The highly celebrated Kuwentong Jollibee series is a prime example of the partnership between Castro’s leadership and McCann’s philosophy of “Truth well told.” When the series dominated the airwaves in 2017, Castro was pleasantly surprised with the attention it got. He notes, “I was super thrilled... that in spite of the amount of content being generated now, a piece of advertising can still cut across all conversations and social strata.” 

Not to discount hard work and intensive research, Castro also takes pride in the company’s proprietary tools and methods to uncover the macro-level truths that drive people’s attitudes and behaviors. These studies involve going to the streets and talking to actual people, interacting directly with their consumers, and banging these person-to-person experiences with statistics. Castro further explains,

As a trailblazer, Castro encourages his team to be genuinely curious about people and what compels them to patronize or follow a brand.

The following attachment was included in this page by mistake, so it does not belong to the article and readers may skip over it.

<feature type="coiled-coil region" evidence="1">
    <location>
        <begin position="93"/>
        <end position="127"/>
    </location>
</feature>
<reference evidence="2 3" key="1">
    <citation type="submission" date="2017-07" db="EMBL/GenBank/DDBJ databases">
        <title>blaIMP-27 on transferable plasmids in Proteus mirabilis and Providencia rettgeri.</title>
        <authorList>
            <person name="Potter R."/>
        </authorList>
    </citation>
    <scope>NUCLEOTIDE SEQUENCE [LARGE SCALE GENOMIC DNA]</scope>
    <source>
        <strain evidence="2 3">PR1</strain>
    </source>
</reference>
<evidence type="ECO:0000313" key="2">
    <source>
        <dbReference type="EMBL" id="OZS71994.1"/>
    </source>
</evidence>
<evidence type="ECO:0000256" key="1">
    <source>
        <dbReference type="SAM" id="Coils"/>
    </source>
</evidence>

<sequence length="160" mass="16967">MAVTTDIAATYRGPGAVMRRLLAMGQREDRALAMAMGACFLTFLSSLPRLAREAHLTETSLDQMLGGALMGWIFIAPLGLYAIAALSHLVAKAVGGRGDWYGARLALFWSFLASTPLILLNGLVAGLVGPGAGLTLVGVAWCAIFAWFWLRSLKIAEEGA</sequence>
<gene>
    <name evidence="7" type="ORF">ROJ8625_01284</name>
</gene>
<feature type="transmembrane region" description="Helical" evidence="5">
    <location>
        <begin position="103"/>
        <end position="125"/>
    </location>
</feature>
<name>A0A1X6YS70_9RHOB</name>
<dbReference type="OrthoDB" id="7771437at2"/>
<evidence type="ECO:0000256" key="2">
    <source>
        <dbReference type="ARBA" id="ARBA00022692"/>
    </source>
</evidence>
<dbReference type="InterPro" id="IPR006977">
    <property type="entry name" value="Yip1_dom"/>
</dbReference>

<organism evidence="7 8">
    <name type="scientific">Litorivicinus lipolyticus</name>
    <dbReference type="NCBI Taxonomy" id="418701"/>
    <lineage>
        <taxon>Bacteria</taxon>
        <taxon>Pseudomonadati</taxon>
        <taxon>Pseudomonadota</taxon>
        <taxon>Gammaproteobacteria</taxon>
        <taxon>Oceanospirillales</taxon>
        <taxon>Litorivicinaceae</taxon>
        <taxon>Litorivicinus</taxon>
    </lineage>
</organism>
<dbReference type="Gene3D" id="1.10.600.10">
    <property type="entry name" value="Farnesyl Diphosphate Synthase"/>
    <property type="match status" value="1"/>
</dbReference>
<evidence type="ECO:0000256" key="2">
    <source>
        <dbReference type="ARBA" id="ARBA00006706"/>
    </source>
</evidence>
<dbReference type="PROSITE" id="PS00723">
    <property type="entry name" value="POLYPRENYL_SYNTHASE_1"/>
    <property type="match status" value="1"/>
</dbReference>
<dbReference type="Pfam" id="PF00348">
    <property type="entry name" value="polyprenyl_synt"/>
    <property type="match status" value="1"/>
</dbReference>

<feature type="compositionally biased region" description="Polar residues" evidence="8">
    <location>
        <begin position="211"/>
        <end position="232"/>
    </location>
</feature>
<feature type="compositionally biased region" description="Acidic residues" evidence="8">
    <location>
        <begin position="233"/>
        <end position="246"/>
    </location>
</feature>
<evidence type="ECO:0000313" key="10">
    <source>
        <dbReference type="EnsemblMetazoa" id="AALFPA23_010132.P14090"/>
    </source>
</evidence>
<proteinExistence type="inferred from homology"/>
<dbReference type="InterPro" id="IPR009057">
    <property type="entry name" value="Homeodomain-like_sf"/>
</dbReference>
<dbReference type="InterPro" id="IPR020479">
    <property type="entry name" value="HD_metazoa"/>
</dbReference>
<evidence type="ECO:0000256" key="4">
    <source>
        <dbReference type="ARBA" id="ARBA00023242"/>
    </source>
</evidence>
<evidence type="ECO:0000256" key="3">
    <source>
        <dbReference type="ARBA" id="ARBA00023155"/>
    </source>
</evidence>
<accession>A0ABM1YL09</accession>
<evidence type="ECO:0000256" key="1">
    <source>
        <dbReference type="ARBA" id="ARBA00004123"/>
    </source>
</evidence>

Hugot is rooted in truth

To date, the Kuwentong Jollibee series continue to elicit response across multiple platforms, garnering an average of three million views combined. Other landmark campaigns under Castro’s leadership include: Coca-Cola’s OFW Project & Happiest Thank You, Bear Brand Adult Plus’s Labor Day, Fullybooked’s Lives 1-4 Frank, and Maggi Magic Sarap’s Dim Dads: Rufus.

While each campaign is unique on its own, there are evident traces of the hugot culture that seems to be prevalent in the advertising and marketing industry these days. Castro believes it’s been here all along, “more than a hundred years ago, McCann has called it ‘truth.’ Hugot is drawing something from within and then revealing it. I think people patronize things that are rooted in truth,” he said.

To Castro, things have not exactly changed that much. Human behavior, the provocations that drive a man, the thoughts that dominate his actions, are not exactly new concepts. The language may be different and the avenues may be new, but the desires and motivations have stayed the same.

It’s not you, it’s the brand

But finding the truth isn’t quite enough. Castro highlights the importance of separating one’s personal agenda in creating content, to make room for clarity. During meetings or creative discussions, he would often note: “This is not about you. We are speaking in behalf of a brand to its targeted consumer… It should never be about what you like. It should be about what will solve the objective that we set for the brand.”